American bass anglers owe a lot to their Japanese counterparts as some of the most significant innovations cross the Pacific Ocean and then slowly enter the tackle boxes of North American anglers. The drop-shot rig is one prime example of something that started in the Far East, gained steam in the western United States and is now a staple throughout the country. You can add the Neko Rig, big glide baits, Jika Rig, spybaits, and other baits and rigs that made their way from Japan and are now commonplace with U.S. anglers.
So what’s next? Signs are pointing to the “free rig” as the next big thing in bass fishing and some anglers are already finding success with it stateside. One such angler is Bassmaster Elite Series pro Taku Ito, a pro that has quickly gained a large fan following for his infectious personality and unique angling methods. Ito has also found plenty of success on the water with seven Top 10 finishes, including a win on the St. Lawrence River, New York, in less than three full seasons on the Elite Series.
During his short stint as a professional bass angler in America, Ito has opened some eyes with his Japanese techniques, including the free rig.
The Free Rig and How to Use It
The free rig is a hybrid rig that shares some aspects of the ultra-popular Texas and Carolina rigs. Using a weight with a hole at the top, anglers thread their line through the hole, tie their hook, and then rig their soft plastic bait. As the rig is cast out, the weight falls first and the soft plastic falls slowly behind it in a free-flowing and unpredictable way. Ito says this falling action is what makes it so deadly.
“The free rig is similar to the Texas-Rig, but not the same,” says Ito. “The Texas-Rig is much better for heavy cover, but the free rig is the best for suspended fish. It started to get popular in Japan around five years ago on Lake Biwa, which has a lot of grass like Lake Guntersville in Alabama. The bass suspended over the grass and were hard to catch until they started to use the free rig.”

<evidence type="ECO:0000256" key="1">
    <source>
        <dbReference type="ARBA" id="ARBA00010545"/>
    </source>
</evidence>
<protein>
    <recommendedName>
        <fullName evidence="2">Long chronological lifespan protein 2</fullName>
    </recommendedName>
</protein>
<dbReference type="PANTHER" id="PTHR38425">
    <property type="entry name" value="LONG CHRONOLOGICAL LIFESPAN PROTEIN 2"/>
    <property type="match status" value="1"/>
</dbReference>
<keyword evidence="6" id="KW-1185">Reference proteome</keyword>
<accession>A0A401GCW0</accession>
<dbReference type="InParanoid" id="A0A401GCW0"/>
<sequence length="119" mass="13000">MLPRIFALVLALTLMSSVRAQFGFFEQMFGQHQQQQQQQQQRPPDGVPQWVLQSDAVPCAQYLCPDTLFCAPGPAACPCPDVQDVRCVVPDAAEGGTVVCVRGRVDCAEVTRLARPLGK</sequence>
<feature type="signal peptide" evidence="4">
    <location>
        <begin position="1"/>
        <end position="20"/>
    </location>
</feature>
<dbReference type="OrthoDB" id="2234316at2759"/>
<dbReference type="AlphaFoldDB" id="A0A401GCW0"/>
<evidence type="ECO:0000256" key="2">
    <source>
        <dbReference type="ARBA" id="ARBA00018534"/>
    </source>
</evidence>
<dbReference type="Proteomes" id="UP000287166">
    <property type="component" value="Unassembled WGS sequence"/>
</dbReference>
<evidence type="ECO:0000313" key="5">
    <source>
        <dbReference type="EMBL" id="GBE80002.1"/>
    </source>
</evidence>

Suspended bass are hard to target effectively and the free rig is a perfect solution for fooling these tricky fish. Ito says it’s best during the post-spawn period, all summer long, and into the fall.
“It can work all four seasons, but the toughest fishing times are the best,” he says. “It works around grass, brush piles, and when bass suspend under docks. Most of the time, it’s done between 5 and 25-feet of water. Any shallower and the bass don’t suspend as much and the bait falls too fast. 15-feet is the average depth I use it in and it’s better in warm water because when the water is cold, the bass mostly rest right on the bottom and don’t suspend.”
Fishing the rig is similar to any soft-plastic rig, but Ito says letting it fall on a slack line is vital.
“Having slack in your line is very important to get the right fall because as the weight falls first, you want the plastic to free fall behind it,” Ito affirms. “The fish will bite it as the bait falls and you will see your line swimming away, or with forward-facing sonar, you can see the fish eat the bait. I let the bait fall to the bottom, shake it a few times, and make another cast. You make a lot of casts with it because the fall is when you get the bites.”